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Ten financial resolutions for 2018

Joanna Faith
Written By:
Joanna Faith

Is 2018 the year you plan to get your finances in order? If so, here’s a quick checklist to consider, with help from financial planner Patrick Connolly of Chase de Vere.

  1. Review any debts

You should find out how much interest you’re paying on any debts you have. If you’re paying high interest rates, for example on credit cards, then see what steps you can take to reduce these charges and also consider moving your debts if you can get a better deal elsewhere.

Work out a plan to pay off your debts, starting with those where you are paying the highest rates of interest – and then make sure you stick to it.

  1. We all need cash savings

Everybody needs to have some cash savings. This will ensure that you have money available to cater for any short term emergencies or requirements and will avoid you having to go into debt if you need to access some money.

Review your existing cash savings to ensure that the interest rate you’re earning is competitive. Use comparison sites to see what rates are available.

If you’re looking to build up cash savings the best way is often to set up a direct debit to transfer a monthly amount from your current account to a savings accounts shortly after your payday.

  1. Pay off your mortgage

With interest rates at historic lows, this is a great opportunity for many people to reduce the amount they owe on their mortgage.

Review your existing mortgage deal to make sure it is competitive. Then work out if you can afford to make overpayments, either regular or single payments, to reduce your mortgage debt. If you do this now it could potentially save you thousands of pounds in interest charges over the long term.

  1. Join your company pension scheme

If you have access to a company pension scheme then you should probably join it. Find out what pension benefits your employer offers and also how much they will invest on your behalf

Look to see if you can increase how much you pay into your pension and also whether, if you do, your employer will increase what they pay in for you.

While retirement might seem like a long way off, the sooner you are saving regularly into a pension the easier it will be to achieve a comfortable standard of living when you do retire. 

  1. Benefit from employee benefits

Many employers offer far more in terms of benefits than just a salary and access to a pension. Find out exactly what options are available through your employer.

For example, many employers provide life assurance for their employees, which in turn could mean that you need to arrange less of your own personal life assurance. It is also common for employers to offer tax efficient childcare vouchers or a range of other benefits at discounted prices.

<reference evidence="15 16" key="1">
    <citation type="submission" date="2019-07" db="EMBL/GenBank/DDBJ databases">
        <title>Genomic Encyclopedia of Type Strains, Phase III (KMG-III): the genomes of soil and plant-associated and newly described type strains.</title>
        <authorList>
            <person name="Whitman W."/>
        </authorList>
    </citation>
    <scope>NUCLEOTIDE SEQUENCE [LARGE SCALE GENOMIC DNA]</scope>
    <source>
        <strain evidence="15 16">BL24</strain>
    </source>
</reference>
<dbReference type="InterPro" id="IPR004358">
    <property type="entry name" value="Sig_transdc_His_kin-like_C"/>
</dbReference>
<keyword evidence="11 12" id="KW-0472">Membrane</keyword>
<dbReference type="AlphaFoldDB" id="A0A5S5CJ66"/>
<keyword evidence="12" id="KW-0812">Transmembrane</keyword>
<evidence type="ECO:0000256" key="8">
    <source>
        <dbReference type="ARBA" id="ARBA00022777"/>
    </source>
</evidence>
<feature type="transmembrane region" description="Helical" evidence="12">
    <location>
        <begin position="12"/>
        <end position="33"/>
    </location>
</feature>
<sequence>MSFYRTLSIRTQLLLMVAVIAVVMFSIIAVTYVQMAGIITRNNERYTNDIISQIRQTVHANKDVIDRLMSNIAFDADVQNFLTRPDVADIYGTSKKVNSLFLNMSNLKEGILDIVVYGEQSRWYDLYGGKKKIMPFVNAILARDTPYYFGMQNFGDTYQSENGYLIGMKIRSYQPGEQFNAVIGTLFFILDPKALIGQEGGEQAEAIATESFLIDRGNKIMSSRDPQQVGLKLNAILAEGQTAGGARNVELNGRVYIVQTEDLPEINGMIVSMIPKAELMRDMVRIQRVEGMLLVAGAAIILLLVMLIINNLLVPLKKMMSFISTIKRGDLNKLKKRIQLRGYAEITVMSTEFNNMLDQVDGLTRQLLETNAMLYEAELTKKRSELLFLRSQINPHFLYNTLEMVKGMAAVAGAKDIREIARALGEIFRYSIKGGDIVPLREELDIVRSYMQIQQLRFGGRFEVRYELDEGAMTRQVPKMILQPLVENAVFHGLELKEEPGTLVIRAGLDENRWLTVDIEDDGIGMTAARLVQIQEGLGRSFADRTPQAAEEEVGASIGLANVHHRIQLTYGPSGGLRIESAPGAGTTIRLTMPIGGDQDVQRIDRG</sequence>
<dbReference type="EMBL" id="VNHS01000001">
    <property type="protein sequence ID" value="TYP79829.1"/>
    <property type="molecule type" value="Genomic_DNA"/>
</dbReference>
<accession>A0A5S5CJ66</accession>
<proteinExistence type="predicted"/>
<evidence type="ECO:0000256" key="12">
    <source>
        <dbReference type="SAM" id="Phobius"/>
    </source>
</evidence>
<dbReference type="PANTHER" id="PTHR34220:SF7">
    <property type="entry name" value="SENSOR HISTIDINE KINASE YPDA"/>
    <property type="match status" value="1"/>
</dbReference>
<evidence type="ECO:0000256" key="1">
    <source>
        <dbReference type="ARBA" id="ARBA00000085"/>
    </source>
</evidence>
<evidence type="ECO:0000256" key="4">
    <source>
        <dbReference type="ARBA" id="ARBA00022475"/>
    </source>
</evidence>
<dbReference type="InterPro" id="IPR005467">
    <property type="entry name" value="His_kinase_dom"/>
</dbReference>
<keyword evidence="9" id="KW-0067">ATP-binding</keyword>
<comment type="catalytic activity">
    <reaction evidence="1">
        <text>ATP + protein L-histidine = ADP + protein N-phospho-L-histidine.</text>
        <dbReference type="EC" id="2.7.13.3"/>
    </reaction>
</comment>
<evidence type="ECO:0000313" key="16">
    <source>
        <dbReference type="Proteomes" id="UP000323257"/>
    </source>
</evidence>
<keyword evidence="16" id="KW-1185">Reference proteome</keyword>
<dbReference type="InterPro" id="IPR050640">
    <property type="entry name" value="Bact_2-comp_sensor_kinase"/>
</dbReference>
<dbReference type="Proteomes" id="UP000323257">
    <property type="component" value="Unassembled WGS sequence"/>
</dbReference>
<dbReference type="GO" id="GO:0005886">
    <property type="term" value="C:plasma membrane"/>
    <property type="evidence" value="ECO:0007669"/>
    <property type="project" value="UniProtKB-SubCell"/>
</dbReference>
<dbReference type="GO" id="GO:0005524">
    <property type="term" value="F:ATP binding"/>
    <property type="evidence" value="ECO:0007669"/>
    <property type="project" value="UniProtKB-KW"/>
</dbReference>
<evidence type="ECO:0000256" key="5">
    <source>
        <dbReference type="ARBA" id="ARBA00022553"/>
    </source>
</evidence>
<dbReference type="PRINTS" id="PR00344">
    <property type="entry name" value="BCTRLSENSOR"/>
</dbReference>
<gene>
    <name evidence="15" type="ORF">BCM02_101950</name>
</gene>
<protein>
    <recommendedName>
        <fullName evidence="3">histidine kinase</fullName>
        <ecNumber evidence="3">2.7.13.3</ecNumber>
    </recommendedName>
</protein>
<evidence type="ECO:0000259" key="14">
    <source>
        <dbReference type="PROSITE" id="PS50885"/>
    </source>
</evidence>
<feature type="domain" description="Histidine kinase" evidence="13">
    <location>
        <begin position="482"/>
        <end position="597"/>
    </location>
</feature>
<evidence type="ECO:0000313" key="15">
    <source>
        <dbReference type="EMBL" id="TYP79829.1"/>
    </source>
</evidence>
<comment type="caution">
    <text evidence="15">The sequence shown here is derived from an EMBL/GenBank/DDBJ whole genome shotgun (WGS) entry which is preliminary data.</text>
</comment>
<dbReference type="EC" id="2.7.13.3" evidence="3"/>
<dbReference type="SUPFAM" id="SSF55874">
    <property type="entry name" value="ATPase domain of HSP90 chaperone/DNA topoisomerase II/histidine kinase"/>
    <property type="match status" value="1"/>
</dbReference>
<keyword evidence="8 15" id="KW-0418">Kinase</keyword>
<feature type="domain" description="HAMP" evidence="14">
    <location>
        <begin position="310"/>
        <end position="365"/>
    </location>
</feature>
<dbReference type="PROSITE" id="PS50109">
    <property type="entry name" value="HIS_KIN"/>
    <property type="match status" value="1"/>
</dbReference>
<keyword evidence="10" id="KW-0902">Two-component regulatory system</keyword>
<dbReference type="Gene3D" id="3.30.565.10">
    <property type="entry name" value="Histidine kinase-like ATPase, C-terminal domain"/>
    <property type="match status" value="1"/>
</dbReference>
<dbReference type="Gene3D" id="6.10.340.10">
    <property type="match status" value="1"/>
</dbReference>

1. Check out the Lifetime ISA

If you’re aged between 18 and 40 and are saving to buy your first property, a number of groups are now offering the Lifetime ISA, which may be an option worth considering.

If you meet the criteria you will be able to save up to £4,000 each year and benefit from a government bonus of 25% of whatever you put in. You can then use your savings and bonuses, which are tax free, when you’re ready to buy your first property.

  1. Review your investments

Review your existing investments to make sure they are performing as you expect.

To ensure that you don’t end up taking too much, or too little, risk, you should look to rebalance your investment portfolio every six or twelve months.

This involves selling some of your investments which have performed well and now represent a larger proportion of your portfolio and reinvesting into those which have performed poorly and are now a smaller amount of your portfolio. This will help to get you back to your starting position and make sure you aren’t taking too much risk

  1. Don’t forget about investment charges

High charges can be a big drag on your investment performance.

Many investment funds charge too much and deliver too little. This is why more investors are choosing lower cost passive investments such as tracker funds and why the industry regulator, the Financial Conduct Authority, is looking closely at investment fund charges and transparency.

You should make sure that you understand the charges you are paying on your investment funds and also on any platforms that you’re using and then compare these with other products on the market.

  1. Protecting your family

Many people don’t pay enough attention to their protection needs. This could mean financial hardship for them or their families in the future if the worst was to happen.

Protection, such as life assurance, is particularly important if you have children or other family members who are dependent on you financially. As a starting point find out if your employer offers any protection benefits. There is no point in paying for extra cover if it is already being provided for you.

It is usually possible to get life assurance at a pretty low cost if you are in good heath.

Also, particularly if you have children or own any assets, make sure you have an up-to-date will

  1. Independent financial advice

You need to make sure that your personal finances are structured in the best way to help provide for you and your family, both now and in the future.

If you aren’t sure what you’re doing or if you need help on a specific issue, such as what to do with your pensions, then you should get independent financial advice.